US Secretary of State, Hillary Clinton, officially opened an award-winning exhibition about the scientific achievements of Muslim Civilization at the California Science Center in Los Angeles today. The 1001 Inventions exhibition, which has already attracted more than one million visitors during the past year, landed at California’s most popular museum, at a VIP launch day attended by LA County Sheriff Lee Baca and Ambassadors from LA-based foreign Consulates.
Speaking via video, Secretary Clinton praised the work of the 1001 Inventions initiative for “celebrating a millennium of science and innovation in the Muslim world,” and described the launch of the exhibition as “an exciting day.”
During her speech, Mrs. Clinton remarked that “the Muslim world has a proud history of innovators” and highlighted the achievements of people like Fatima Al-Fihri, who founded the world’s first modern university, and master engineer Al-Jazari who created the crank mechanisms that drive every plane, train and automobile on the planet.
Prof. Salim Al-Hassani, Chairman of 1001 Inventions, commented: “We’re honored that Secretary Clinton agreed to launch our exhibition here at one of the most prestigious science museums in the world. California Science Center has an international reputation for excellence in providing engaging and entertaining science experiences for young and old alike.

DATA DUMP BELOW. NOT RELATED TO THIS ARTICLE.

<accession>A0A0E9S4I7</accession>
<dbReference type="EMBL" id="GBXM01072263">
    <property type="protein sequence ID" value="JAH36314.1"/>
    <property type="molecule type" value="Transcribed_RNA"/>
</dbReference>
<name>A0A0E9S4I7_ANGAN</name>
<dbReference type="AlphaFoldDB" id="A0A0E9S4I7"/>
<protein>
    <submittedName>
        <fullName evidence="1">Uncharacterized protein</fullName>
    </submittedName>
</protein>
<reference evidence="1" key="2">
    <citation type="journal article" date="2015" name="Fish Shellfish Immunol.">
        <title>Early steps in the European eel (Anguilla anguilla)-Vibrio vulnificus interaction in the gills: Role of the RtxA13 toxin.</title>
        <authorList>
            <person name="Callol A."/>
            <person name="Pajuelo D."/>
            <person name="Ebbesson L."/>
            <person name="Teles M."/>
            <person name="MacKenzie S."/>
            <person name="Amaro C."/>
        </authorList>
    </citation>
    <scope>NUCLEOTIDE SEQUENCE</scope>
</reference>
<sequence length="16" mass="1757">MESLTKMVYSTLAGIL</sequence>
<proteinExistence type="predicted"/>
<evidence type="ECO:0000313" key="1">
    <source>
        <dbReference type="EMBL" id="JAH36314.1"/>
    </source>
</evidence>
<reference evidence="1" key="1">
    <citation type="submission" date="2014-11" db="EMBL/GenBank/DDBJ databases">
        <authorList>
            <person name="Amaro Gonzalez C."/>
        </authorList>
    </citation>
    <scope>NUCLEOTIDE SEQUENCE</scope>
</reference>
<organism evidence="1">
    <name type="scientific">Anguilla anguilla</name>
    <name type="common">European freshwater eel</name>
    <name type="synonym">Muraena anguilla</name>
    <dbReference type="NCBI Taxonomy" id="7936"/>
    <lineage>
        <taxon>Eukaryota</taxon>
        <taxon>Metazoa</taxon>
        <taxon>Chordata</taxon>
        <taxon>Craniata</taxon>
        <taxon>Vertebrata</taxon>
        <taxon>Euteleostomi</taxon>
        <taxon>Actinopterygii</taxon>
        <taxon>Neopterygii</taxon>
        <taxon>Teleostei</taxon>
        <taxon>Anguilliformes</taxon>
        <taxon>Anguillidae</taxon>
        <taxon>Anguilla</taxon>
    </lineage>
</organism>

“The goal of 1001 Inventions is to highlight the astounding contribution that Muslim civilization has made in the fields of science, technology, engineering and mathematics and how those advances still affect our lives
today. More than a million people have already visited the 1001 Inventions exhibition during the first year of its global tour and that is the greatest endorsement we could ever hope for.”
The 1001 Inventions exhibition is currently on a five-year global tour, sponsored by ALJ Community Initiatives. Following blockbuster runs in London, Istanbul and New York, it will open at the prestigious California Science Center, in Los Angeles, on the 27th of May 2011 for a seven-month run. The exhibition reveals the forgotten history of men and women, from a variety of faiths and backgrounds, whose contributions to the advancement of scholarship and technology during the Middle Ages helped pave the way for the European Renaissance. This period of history from the 7th century to 17th century is commonly – though erroneously – referred to as the “Dark Ages.”
The 1001 Inventions was recently crowned “Best Touring Exhibition” of the year at the annual Museums and Heritage Excellence Awards in London – considered by many to be the “Oscars” of the Museum world – fighting off stiff competition from some of the world’s biggest names in exhibitions.